Understanding subjectivity beyond individuality

Date of publication: December 1, 1995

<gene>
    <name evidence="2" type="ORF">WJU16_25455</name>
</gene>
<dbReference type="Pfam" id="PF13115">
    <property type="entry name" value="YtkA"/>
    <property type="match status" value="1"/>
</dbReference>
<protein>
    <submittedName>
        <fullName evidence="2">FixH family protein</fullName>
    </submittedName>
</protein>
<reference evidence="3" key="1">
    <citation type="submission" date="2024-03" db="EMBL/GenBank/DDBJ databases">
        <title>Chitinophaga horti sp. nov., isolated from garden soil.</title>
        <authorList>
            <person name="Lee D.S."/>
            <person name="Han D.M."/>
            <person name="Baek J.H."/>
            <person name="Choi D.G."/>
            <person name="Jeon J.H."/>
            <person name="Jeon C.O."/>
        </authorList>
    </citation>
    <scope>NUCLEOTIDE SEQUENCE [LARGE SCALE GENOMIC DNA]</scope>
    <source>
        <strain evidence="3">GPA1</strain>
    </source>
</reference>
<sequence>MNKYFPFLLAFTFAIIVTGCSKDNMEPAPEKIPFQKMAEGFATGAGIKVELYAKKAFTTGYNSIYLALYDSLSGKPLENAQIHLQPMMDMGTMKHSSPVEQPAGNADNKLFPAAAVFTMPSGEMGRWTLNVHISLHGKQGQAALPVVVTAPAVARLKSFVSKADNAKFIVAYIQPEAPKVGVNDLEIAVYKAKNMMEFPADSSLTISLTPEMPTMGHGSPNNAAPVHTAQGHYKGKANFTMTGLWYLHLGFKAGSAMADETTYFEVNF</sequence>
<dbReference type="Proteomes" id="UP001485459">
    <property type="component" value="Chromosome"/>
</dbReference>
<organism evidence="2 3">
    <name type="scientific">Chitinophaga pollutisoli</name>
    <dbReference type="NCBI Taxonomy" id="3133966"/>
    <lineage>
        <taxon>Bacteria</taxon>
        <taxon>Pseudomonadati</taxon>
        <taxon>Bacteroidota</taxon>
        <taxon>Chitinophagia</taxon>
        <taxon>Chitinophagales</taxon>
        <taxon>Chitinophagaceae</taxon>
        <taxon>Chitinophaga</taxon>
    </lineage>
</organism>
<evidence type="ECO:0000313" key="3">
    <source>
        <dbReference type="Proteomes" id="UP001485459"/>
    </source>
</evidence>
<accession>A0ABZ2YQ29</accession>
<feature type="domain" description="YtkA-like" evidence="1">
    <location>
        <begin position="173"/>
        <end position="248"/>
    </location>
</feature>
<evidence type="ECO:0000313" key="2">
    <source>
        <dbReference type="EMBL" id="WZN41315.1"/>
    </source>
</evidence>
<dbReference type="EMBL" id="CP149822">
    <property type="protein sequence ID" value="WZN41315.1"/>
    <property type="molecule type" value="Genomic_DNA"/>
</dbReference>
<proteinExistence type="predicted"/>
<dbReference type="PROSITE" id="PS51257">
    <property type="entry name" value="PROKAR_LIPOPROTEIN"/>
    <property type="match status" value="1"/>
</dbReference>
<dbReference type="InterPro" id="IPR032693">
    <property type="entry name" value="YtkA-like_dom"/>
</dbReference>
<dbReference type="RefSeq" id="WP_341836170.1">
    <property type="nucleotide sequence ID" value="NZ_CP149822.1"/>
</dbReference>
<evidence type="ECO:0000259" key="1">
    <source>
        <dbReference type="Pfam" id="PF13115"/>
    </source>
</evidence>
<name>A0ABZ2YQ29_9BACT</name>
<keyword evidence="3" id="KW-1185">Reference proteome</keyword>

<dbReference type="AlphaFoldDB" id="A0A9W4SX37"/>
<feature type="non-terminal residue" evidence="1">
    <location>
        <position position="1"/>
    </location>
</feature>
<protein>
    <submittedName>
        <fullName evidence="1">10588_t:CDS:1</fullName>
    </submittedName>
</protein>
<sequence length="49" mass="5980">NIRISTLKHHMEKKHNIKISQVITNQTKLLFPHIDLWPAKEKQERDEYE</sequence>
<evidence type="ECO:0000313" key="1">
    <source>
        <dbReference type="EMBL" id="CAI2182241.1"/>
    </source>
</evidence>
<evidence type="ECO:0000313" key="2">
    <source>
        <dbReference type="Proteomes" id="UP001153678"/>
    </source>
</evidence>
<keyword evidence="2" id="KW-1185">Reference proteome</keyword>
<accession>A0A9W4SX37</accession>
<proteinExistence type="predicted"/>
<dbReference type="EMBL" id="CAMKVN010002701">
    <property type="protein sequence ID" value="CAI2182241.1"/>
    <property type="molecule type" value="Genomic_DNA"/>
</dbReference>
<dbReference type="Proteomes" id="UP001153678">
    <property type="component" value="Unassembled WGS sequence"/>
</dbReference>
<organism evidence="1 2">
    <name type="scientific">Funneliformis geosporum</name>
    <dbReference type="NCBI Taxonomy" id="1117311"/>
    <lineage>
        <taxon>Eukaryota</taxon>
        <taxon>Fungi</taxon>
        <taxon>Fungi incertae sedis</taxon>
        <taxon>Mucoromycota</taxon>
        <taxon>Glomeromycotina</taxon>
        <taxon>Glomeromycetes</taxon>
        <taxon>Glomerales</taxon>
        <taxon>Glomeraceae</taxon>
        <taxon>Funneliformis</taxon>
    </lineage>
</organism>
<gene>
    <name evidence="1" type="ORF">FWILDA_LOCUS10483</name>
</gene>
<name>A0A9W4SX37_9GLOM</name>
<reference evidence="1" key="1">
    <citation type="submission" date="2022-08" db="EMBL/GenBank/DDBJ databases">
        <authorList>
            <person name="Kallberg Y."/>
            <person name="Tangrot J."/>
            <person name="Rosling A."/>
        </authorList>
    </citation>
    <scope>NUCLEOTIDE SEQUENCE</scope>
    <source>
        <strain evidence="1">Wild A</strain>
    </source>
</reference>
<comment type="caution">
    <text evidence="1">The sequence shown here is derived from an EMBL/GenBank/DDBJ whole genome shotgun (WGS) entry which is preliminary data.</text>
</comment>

In this paper we propose to consider the approach to the subjectivity of consumers on the assumption that there is now a TRUE consumption culture which inspires their behaviour and ideology, strongly influencing the perception of products and brands. On the basis of this assumption we believe we can demonstrate that qualitative research, an unrivalled tool for probing motivations, must sometimes go beyond analysis of the individual case and limit and control subjectivity, at the same time penetrating its degree of importance. For this purpose we suggest the qualitative/quantitative research method, which focuses on a detailed questionnaire with a strong motivational bias. It also appears necessary to provide a contextualisation of data, that is an analysis of attitudes towards the category of product studied, and the opinions and behaviour relating to the product itself. We feel this will delineate an ideological/cultural context allowing the aggregation of subjectivity to be established in an extensive, varied way. The case we present to illustrate our working hypothesis lends itself to the purpose particularly well, as it relates to a product with a strong marketing personality which demonstrates the role played by the marketing mixes of the two product brands examined in instilling the culture of the product into consumers, in the encounter with their expectations, projections and lifestyles. This makes it possible to establish that the ideology associated with the consumption culture relating to the product category in question (in our case body care and personal hygiene products) significantly influences not only the perception of a brand, but also the method of purchasing and using the product.

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